Telecoms: Agreement with India on Galileo Programme
The EU has reached an agreement with India by which the latter will participate in Europe's satellite radio navigation programme GALILEO. India is the fourth country joining the GALILEO programme, after the signature of agreements with China, Israel and Ukraine. Discussions are also underway with Argentina, Brazil, Morocco, Mexico, Norway, Chile, South Korea, Malaysia, Canada and Australia. GALILEO was launched on the initiative of the European Commission and developed jointly with the European Space Agency (ESA). To date, this technology is only utilised by the United States’ GPS system and Russia's GLONASS system, both of which are financed and controlled by the military authorities.
State aid: Commission Opens Inquiry into Tax Reductions in Sicily
The European Commission has decided to launch an in-depth investigation into two fiscal schemes in force in Sicily in relation to (i) the Italian tax on regional production activities (IRAP) and (ii) corporate income tax. The first scheme offers a five year partial or total exemption from IRAP to certain existing firms and to certain firms incorporated since 2004. The second scheme applies to certain international finance and insurance activities. It provides a 50 per cent reduction of IRAP and an exemption from corporate income tax. The Commission, in its preliminary assessment, considers that these measures are operating aid. Interested parties have one month in which to submit their comments.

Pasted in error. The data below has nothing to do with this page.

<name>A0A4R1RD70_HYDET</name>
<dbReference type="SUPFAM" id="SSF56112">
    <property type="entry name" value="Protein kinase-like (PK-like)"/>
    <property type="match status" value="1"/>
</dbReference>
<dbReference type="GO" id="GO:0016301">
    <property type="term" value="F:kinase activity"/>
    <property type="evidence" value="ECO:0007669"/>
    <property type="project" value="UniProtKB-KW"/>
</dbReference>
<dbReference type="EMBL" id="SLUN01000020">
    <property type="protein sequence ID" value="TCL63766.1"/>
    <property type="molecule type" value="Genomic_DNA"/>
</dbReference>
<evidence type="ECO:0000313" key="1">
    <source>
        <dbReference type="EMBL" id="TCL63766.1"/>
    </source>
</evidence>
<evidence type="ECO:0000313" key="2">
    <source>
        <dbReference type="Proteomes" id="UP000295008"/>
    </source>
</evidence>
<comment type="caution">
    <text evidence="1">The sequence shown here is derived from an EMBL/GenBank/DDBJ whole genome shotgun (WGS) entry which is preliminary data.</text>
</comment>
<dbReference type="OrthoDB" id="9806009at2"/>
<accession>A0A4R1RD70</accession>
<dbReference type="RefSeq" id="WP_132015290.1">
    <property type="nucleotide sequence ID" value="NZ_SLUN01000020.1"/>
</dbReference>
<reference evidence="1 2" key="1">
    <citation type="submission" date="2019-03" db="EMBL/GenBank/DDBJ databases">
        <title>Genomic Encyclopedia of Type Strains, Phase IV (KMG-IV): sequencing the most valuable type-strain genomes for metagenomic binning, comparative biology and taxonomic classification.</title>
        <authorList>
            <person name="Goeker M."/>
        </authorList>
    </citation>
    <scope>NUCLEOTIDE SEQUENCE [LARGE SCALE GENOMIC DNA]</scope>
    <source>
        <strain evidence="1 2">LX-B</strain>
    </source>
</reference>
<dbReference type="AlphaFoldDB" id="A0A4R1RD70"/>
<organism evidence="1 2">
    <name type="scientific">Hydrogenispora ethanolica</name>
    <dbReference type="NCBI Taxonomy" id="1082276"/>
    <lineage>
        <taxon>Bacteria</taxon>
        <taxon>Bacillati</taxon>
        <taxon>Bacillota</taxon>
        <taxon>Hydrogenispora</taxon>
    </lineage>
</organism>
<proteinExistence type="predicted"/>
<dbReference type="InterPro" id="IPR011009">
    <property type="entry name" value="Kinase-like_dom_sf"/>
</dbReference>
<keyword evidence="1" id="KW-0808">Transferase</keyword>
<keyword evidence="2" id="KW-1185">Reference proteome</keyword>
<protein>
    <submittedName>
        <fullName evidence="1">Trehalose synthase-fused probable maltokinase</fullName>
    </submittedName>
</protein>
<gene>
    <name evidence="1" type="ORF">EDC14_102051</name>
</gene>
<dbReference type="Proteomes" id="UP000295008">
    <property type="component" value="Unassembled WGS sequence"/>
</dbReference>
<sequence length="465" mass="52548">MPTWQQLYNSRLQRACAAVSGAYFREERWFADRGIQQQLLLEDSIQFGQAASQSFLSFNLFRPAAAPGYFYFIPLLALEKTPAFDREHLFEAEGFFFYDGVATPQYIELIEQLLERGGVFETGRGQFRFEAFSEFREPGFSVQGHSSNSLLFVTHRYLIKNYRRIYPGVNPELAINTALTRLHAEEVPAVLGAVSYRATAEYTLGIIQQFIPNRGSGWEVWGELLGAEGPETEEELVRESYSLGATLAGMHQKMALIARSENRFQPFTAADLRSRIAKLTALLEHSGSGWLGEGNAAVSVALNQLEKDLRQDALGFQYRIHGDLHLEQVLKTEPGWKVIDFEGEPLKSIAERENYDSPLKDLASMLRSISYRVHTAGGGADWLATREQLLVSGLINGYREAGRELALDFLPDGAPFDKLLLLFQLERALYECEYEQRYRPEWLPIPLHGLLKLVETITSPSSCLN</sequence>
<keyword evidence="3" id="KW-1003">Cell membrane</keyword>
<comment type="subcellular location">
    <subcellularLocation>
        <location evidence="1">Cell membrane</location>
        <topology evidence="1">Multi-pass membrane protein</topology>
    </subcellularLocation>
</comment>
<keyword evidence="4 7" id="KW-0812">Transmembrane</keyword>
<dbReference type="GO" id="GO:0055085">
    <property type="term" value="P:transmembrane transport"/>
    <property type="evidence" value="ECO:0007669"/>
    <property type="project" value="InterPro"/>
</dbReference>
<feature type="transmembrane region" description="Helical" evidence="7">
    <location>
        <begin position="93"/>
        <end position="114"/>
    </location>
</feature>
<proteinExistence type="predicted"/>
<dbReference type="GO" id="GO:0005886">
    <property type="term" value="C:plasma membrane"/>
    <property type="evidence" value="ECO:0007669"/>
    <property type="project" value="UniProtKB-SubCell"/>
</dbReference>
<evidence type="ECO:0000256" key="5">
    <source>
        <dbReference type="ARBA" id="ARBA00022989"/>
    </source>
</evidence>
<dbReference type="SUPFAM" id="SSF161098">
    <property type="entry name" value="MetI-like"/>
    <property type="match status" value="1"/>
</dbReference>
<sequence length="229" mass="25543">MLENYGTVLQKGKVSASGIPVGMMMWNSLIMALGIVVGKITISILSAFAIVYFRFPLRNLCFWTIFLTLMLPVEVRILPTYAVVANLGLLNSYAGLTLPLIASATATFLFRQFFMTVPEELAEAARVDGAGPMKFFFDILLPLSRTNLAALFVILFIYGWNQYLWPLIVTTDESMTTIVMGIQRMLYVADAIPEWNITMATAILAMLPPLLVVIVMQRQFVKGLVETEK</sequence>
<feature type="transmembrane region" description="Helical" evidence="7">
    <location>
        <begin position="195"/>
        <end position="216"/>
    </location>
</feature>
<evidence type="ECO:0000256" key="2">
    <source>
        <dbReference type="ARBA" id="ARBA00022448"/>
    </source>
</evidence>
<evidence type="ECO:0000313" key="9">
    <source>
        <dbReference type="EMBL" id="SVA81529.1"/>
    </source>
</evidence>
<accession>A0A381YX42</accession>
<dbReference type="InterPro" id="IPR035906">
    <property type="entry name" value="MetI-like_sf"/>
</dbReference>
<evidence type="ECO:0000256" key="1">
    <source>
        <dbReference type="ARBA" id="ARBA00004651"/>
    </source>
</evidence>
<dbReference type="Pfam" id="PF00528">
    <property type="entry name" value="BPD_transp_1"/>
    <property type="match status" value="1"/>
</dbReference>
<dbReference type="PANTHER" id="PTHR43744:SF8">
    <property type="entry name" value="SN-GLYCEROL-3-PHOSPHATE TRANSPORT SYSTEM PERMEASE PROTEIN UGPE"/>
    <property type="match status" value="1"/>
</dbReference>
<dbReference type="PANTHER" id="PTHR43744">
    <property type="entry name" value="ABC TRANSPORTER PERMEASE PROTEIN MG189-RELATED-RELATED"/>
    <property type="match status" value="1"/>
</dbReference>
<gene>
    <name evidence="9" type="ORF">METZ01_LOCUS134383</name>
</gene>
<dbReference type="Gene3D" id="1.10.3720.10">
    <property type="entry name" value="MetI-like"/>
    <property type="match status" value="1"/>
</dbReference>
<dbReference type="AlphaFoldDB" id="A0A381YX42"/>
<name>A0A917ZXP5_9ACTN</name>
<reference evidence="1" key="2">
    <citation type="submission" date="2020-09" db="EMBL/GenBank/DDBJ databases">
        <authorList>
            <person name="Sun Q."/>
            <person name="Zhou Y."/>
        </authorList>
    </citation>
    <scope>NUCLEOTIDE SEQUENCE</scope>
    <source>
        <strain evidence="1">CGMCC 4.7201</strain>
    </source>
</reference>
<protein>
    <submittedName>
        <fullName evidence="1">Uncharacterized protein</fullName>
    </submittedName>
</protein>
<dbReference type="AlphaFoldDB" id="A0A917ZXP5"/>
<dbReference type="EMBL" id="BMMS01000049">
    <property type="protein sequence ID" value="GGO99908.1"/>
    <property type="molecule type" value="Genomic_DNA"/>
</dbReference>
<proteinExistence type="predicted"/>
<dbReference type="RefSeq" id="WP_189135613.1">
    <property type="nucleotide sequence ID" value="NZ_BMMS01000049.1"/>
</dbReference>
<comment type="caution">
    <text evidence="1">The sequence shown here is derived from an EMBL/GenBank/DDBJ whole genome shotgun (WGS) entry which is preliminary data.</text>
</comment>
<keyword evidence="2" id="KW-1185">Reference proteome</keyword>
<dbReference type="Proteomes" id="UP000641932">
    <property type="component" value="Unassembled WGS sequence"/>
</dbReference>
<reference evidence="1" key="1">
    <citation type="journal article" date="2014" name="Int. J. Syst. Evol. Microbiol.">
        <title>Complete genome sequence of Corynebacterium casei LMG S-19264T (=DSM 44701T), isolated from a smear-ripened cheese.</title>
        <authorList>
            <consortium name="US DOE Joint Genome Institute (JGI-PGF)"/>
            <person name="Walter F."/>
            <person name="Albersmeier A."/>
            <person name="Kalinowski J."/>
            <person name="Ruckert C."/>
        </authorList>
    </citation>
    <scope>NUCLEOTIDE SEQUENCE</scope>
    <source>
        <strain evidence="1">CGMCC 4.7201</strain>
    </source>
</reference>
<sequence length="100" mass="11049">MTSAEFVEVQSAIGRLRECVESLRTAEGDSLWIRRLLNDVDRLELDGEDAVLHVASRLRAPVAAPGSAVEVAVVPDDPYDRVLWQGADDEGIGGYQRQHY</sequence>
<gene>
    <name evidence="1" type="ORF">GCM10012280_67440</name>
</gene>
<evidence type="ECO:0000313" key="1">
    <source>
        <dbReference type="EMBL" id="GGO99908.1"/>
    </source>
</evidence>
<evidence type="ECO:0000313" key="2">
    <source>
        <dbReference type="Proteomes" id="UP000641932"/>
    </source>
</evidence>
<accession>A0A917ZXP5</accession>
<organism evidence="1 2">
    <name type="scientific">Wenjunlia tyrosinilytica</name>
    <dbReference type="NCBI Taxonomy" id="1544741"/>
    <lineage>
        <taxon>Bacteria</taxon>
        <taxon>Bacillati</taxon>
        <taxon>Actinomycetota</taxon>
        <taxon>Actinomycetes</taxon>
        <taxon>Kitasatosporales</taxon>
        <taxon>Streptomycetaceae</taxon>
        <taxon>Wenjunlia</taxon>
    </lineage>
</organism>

NEXT WEEK’S EVENTS
Monday 12 September – Friday 16 September 2005
No Council meetings scheduled for next week.
COURT OF JUSTICE
Approximation of laws
Joined Cases C-281/03, C-282/03 Cindu Chemicals and Others
Common Customs Tariff
C-495/03 Intermodal Transports
C-140/04 United Antwerp Maritime Agencies and Seaport Terminals
Freedom of movement for persons
C-464/02 Commission v Denmark
Free movement of capital
C-329/03 Trapeza tis Ellados
C-37/03 P BioID v Office for Harmonization in the Internal Market
Police and judicial cooperation in criminal matters
C-176/03 Commission v Council
C-199/03 Ireland v Commission
C-372/03 Commission v Germany
C-547/03 P AIT v Commission
Freedom to provide services
C-244/04 Commission v Germany
Law governing the institutions
C-220/03 BCE v Germany
C-122/04 Commission v Parliament and Council
C-301/03 Italy v Commission
Joined Cases C-394/04, C-395/04 Ygeia
COURT OF FIRST INSTANCE
T-325/01 DaimlerChrysler v Commission
T-53/02 Ricosmos v Commission
T-140/02 Sportwetten v OHMI - Intertops Sportwetten (INTERTOPS)
T-320/03 Citicorp v OHMI (LIVE RICHLY)